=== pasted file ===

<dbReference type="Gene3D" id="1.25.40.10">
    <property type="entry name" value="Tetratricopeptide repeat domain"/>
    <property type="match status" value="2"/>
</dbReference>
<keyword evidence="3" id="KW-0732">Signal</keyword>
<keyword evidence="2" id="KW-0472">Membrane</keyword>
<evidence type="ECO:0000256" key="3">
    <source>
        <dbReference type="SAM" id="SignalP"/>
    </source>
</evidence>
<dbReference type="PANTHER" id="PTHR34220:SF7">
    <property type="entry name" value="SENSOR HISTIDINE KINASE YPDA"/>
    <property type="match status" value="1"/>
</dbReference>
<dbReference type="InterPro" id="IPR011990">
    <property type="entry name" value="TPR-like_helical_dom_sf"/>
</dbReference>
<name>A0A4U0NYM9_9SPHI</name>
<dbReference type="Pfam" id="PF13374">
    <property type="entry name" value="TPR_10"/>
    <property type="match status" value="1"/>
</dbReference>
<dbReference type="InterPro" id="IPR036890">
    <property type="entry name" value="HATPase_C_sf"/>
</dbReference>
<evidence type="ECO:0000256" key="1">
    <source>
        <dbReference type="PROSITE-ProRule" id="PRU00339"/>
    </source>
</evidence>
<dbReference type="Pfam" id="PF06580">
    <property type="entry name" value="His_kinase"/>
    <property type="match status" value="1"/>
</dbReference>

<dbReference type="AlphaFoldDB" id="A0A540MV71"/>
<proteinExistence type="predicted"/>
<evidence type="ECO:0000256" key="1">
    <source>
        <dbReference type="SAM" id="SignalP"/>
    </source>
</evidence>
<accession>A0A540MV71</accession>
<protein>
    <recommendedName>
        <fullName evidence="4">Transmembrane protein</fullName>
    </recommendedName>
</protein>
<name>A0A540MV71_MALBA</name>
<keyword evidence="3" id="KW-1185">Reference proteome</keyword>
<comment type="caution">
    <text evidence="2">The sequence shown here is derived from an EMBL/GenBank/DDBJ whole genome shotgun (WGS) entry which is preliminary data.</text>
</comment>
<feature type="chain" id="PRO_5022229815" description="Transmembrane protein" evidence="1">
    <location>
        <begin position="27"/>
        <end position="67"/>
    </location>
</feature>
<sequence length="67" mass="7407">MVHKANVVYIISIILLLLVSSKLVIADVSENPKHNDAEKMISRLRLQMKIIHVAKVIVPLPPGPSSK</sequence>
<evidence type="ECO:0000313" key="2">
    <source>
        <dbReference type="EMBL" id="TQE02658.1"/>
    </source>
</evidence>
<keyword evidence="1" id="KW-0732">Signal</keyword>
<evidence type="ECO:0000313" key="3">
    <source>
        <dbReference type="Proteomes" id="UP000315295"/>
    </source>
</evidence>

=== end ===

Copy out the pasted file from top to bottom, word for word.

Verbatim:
<dbReference type="Gene3D" id="1.25.40.10">
    <property type="entry name" value="Tetratricopeptide repeat domain"/>
    <property type="match status" value="2"/>
</dbReference>
<keyword evidence="3" id="KW-0732">Signal</keyword>
<keyword evidence="2" id="KW-0472">Membrane</keyword>
<evidence type="ECO:0000256" key="3">
    <source>
        <dbReference type="SAM" id="SignalP"/>
    </source>
</evidence>
<dbReference type="PANTHER" id="PTHR34220:SF7">
    <property type="entry name" value="SENSOR HISTIDINE KINASE YPDA"/>
    <property type="match status" value="1"/>
</dbReference>
<dbReference type="InterPro" id="IPR011990">
    <property type="entry name" value="TPR-like_helical_dom_sf"/>
</dbReference>
<name>A0A4U0NYM9_9SPHI</name>
<dbReference type="Pfam" id="PF13374">
    <property type="entry name" value="TPR_10"/>
    <property type="match status" value="1"/>
</dbReference>
<dbReference type="InterPro" id="IPR036890">
    <property type="entry name" value="HATPase_C_sf"/>
</dbReference>
<evidence type="ECO:0000256" key="1">
    <source>
        <dbReference type="PROSITE-ProRule" id="PRU00339"/>
    </source>
</evidence>
<dbReference type="Pfam" id="PF06580">
    <property type="entry name" value="His_kinase"/>
    <property type="match status" value="1"/>
</dbReference>

<dbReference type="AlphaFoldDB" id="A0A540MV71"/>
<proteinExistence type="predicted"/>
<evidence type="ECO:0000256" key="1">
    <source>
        <dbReference type="SAM" id="SignalP"/>
    </source>
</evidence>
<accession>A0A540MV71</accession>
<protein>
    <recommendedName>
        <fullName evidence="4">Transmembrane protein</fullName>
    </recommendedName>
</protein>
<name>A0A540MV71_MALBA</name>
<keyword evidence="3" id="KW-1185">Reference proteome</keyword>
<comment type="caution">
    <text evidence="2">The sequence shown here is derived from an EMBL/GenBank/DDBJ whole genome shotgun (WGS) entry which is preliminary data.</text>
</comment>
<feature type="chain" id="PRO_5022229815" description="Transmembrane protein" evidence="1">
    <location>
        <begin position="27"/>
        <end position="67"/>
    </location>
</feature>
<sequence length="67" mass="7407">MVHKANVVYIISIILLLLVSSKLVIADVSENPKHNDAEKMISRLRLQMKIIHVAKVIVPLPPGPSSK</sequence>
<evidence type="ECO:0000313" key="2">
    <source>
        <dbReference type="EMBL" id="TQE02658.1"/>
    </source>
</evidence>
<keyword evidence="1" id="KW-0732">Signal</keyword>
<evidence type="ECO:0000313" key="3">
    <source>
        <dbReference type="Proteomes" id="UP000315295"/>
    </source>
</evidence>